Love stands with LeBron James and Michael Beasley, men marked for stardom for years (David Sherman/Getty).
Anyone with half a basketball brain agrees that Minnesota Timberwolves power forward Kevin Love is really, really good. He rebounds, shoots better than most perimeter marksman, and has worked to get himself in better shape (and change from a dumb pencil beard to a fuller look). He's not a perfect player — his defense needs quite a bit of work, for one thing, and there are still questions about his ability to create his own shot — but no one denies that he's an All-Star-caliber player.
What people do deny is that he's worth a max-level contract. As a restricted free agent this coming summer Love is up for a new contract, whether via an extension from the Wolves or an offer from another team with cap room. Although he's a great player whose stats only get better, Love sits in a weird shadow world between acknowledged star and franchise-defining superstar. The Wolves, for what it's worth, seem to think he's not quite at that max level and have offered him an extension just below it. Here's the report from Charley Walters of the St. Paul Pioneer Press:
Look for the Timberwolves to offer Kevin Love a $60 million, four-year contract extension within the next eight days.
Love, 23, who is playing for $4.6 million this season, can become a restricted free agent after the season unless he signs an extension before Jan. 25. If he opts for free agency, the Wolves would have the right to match any outside offer. Love also can return to Minnesota in 2012-13 for $6.1 million and become an unrestricted free agent after the season.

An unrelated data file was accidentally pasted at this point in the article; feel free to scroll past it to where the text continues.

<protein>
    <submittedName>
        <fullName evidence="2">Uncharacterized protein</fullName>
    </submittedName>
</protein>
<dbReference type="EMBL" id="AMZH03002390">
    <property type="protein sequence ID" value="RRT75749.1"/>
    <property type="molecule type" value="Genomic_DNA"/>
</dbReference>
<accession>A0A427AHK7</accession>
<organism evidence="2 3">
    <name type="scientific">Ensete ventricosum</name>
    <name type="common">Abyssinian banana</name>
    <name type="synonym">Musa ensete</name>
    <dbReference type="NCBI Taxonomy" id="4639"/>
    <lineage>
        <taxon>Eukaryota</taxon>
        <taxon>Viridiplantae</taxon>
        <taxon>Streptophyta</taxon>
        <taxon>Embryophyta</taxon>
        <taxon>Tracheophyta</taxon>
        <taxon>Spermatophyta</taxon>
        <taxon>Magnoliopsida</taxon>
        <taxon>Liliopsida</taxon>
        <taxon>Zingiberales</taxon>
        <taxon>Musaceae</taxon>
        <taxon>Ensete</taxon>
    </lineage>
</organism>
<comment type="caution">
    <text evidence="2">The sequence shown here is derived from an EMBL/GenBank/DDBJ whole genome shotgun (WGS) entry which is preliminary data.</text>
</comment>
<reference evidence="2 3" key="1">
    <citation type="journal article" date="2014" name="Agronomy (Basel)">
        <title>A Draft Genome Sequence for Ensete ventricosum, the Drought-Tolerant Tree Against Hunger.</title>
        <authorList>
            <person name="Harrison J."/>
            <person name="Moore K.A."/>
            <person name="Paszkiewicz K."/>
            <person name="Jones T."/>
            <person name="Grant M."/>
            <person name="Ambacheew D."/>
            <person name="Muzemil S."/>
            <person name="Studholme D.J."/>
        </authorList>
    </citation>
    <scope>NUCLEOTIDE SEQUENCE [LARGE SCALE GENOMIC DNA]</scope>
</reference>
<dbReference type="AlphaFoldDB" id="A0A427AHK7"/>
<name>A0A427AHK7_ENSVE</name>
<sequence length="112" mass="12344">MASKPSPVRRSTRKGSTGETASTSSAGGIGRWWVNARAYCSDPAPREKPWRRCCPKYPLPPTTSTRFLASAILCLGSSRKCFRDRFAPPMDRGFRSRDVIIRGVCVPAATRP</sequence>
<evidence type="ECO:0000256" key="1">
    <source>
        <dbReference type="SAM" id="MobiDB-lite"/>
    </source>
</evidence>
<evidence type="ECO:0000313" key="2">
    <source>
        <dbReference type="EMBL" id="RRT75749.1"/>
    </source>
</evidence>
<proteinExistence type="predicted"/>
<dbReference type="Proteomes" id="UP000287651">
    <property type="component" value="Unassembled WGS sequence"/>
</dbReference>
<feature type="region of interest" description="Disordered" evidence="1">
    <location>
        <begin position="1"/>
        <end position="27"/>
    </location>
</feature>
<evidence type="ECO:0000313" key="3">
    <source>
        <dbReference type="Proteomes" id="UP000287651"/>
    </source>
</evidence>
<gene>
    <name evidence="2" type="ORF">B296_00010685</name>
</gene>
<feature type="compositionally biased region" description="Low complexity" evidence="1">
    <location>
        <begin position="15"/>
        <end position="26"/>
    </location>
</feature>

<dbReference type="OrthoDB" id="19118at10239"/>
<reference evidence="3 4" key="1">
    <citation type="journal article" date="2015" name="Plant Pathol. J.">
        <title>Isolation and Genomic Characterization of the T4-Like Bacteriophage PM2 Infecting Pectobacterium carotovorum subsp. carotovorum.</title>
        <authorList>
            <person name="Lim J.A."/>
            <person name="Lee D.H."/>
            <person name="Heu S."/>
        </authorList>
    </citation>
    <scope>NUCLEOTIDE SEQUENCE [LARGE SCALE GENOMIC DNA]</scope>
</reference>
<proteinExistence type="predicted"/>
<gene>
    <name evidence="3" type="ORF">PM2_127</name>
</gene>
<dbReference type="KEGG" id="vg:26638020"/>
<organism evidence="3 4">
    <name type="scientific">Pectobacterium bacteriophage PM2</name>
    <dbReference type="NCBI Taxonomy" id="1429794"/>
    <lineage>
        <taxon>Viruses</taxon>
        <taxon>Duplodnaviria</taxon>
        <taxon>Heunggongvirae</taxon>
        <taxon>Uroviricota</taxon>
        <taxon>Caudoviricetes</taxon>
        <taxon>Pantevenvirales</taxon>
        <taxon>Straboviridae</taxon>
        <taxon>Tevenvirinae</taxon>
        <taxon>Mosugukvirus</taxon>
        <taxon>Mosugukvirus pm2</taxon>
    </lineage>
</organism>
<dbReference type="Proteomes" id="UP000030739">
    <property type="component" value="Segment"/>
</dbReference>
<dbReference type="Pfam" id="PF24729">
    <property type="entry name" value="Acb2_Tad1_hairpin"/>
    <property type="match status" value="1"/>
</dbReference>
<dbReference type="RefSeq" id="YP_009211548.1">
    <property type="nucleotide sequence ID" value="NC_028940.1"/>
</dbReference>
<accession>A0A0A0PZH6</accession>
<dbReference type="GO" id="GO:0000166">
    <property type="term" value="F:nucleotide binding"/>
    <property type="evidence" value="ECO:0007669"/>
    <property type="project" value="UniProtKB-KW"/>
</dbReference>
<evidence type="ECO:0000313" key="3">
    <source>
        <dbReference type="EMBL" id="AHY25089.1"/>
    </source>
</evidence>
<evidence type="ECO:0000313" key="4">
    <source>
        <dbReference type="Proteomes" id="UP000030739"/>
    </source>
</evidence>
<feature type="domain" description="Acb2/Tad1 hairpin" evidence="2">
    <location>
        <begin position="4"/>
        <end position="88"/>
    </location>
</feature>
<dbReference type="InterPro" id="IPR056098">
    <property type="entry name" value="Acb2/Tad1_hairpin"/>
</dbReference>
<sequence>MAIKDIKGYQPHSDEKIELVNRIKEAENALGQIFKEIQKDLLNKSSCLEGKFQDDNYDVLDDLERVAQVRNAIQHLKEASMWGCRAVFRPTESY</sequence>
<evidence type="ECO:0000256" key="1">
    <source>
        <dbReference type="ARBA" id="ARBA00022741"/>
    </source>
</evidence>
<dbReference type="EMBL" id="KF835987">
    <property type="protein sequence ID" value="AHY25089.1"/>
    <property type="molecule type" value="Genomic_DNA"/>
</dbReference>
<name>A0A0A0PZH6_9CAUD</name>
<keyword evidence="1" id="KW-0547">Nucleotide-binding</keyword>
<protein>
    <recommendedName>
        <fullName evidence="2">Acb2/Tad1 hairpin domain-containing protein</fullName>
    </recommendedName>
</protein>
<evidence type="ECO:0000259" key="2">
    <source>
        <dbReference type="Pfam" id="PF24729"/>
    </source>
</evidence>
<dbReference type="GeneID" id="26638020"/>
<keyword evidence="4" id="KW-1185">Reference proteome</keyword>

Wolves President David Kahn isn't commenting on contract talks, and Love says he's unaware of the status of negotiations. The Wolves, though, want to get Love signed by next week.
The choice for Love is really between two pretty great options: he can take slightly less than the max and set himself and his hypothetical children up for life, or he can hold out for the max, see if he gets it, and likely get a similar deal from the Wolves (whether they have to match another offer or not) over the summer. I suppose there's the potential that no one will give Love an offer and he'll have to sign with Minnesota for less, but that seems unlikely if he comes close to averaging his current 25.6 points and 14.3 rebounds per game.
The more interesting question is whether Love is worth a max-level contract. He's a limited player, to be sure, with somewhat major defensive issues and sub-elite athleticism. On the other hand, as Zach Lowe points out at SI.com, Love would probably be worth a max if he maintains his current stats and improves his defense to even just an adequate level. This argument makes total sense, because not every player can average 25 and 14 and make it look natural. Love's a special talent.
And yet, for some reason, it often seems as if Love isn't worth such a gigantic deal. Part of the reason is racial — we've been conditioned over time to view white basketball players with capped athleticism and baby fat as not worthy of being mentioned among the best players in the league. But there's more to it than that. In today's basketball culture, we're conditioned to predict greatness for stars from the team they're in high school, to the point where possible-superstar draft prospects have been suggested as top picks several years before they're actually up for NBA employment. Love, on the other hand, was a top high school recruit who nevertheless had his suitability for the NBA questioned regularly. He's been a work in progress for a long time, continually improving and surprising naysayers (including me) since he was traded for O.J. Mayo on the night of the 2008 draft.
Considering a player to be an NBA superstar in many ways depends on being conditioned to think of that person as a superstar over time. Unlike Carmelo Anthony or Derrick Rose, Love turned into a star against experts' judgment. Maybe in a year this whole argument will be a no-brainer.
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